A new study by Cobalt.io shows that there is increasingly strong cooperation between security and engineering. This progress accelerates the transition from DevOps to DevSecOps.
The survey The State of Pentesting: 2020 looks at the state of affairs of application security and contains insights from more than 100 people in the field of security, development and operations. Pentesting, short for penetration testing, involves simulated attacks on applications or networks to check for vulnerabilities.
The survey states that 79 percent of those questioned say they have a strong relationship between security and engineering. Slightly more than half of the respondents said that their organisations conduct pentests on their applications every quarter, while only 16 percent conduct annual or biannual pen tests on their applications.
Organisations are said to pentest many different types of applications of which cloud environments continue to pose a significant risk. Slightly more than half of the respondents said they had to pentest Amazon’s cloud environments. Some of the most common vulnerabilities respondents encounter are cross-site scripting, sensitive data exposure and faulty configurations.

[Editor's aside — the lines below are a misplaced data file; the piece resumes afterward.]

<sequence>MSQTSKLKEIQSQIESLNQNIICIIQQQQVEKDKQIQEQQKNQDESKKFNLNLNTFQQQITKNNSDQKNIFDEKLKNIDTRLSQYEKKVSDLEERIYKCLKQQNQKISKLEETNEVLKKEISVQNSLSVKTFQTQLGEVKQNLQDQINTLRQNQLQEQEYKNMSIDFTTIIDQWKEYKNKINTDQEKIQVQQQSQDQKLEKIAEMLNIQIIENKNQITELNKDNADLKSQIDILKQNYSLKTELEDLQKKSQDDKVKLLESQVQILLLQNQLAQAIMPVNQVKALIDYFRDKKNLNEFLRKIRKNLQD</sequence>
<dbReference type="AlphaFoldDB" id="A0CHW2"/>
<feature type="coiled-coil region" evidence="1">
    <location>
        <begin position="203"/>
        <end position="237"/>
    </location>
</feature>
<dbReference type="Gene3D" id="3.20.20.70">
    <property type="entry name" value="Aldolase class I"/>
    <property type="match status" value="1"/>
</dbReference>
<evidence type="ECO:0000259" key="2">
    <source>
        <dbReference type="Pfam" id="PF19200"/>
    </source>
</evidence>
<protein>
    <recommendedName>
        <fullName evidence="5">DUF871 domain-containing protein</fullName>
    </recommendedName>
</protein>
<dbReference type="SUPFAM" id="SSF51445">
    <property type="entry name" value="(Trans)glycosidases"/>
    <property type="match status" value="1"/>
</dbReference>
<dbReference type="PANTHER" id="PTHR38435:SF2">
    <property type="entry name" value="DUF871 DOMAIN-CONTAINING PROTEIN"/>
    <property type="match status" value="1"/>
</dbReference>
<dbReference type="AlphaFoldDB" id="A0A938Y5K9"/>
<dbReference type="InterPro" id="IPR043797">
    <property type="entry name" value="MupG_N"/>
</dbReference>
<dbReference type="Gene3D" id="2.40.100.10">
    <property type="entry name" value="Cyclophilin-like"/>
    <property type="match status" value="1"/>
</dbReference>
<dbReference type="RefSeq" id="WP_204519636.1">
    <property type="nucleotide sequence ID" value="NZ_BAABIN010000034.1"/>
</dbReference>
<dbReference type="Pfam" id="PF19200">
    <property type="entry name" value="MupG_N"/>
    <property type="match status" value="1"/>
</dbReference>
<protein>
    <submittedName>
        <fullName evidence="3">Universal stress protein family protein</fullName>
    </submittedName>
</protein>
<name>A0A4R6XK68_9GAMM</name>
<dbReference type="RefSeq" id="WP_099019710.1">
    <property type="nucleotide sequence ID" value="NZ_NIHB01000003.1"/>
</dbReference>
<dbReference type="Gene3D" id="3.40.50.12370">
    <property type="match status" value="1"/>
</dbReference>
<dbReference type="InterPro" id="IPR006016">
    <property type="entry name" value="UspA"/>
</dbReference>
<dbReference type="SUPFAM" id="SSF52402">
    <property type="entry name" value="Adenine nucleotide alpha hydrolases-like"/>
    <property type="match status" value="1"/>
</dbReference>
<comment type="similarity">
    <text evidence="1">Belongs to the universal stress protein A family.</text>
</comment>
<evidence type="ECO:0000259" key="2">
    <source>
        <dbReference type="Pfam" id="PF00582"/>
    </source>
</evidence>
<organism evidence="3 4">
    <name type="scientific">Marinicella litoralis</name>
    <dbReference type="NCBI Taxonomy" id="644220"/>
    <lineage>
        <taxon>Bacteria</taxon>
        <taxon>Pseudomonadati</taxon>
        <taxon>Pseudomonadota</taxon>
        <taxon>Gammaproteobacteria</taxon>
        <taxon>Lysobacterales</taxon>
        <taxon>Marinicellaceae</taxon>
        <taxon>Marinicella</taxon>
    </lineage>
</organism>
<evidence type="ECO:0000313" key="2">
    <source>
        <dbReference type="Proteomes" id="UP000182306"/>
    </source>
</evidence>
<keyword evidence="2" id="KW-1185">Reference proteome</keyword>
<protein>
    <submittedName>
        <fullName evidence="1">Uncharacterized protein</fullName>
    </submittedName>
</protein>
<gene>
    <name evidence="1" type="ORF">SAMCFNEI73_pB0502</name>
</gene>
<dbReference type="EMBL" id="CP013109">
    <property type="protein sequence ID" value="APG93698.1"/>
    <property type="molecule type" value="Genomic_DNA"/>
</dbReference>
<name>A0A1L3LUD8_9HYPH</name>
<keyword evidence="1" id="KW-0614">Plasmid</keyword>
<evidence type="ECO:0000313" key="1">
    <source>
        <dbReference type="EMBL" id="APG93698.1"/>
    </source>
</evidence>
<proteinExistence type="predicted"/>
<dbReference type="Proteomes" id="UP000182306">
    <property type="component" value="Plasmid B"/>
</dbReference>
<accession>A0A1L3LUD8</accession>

Balance between manual and automated pen testing
Although automated pentesting is often ideal, there are exploits that people have a better chance at detecting, such as business logic bypasses, chained exploits and race conditions. There are situations where people and software should work together to find authorisation errors such as out-of-band XML external entity, SAML/XXE Injection, DOM-based cross-site scripting, remote code exploitation, subdomain takeovers and more.
“Whether mitigating security misconfigurations or identifying business logic bypasses, a thorough understanding of system architecture and an ability to think both methodically and creatively proves essential to mitigating the most serious threats to application security”, Caroline Wong, chief strategy officer at Cobalt.io said.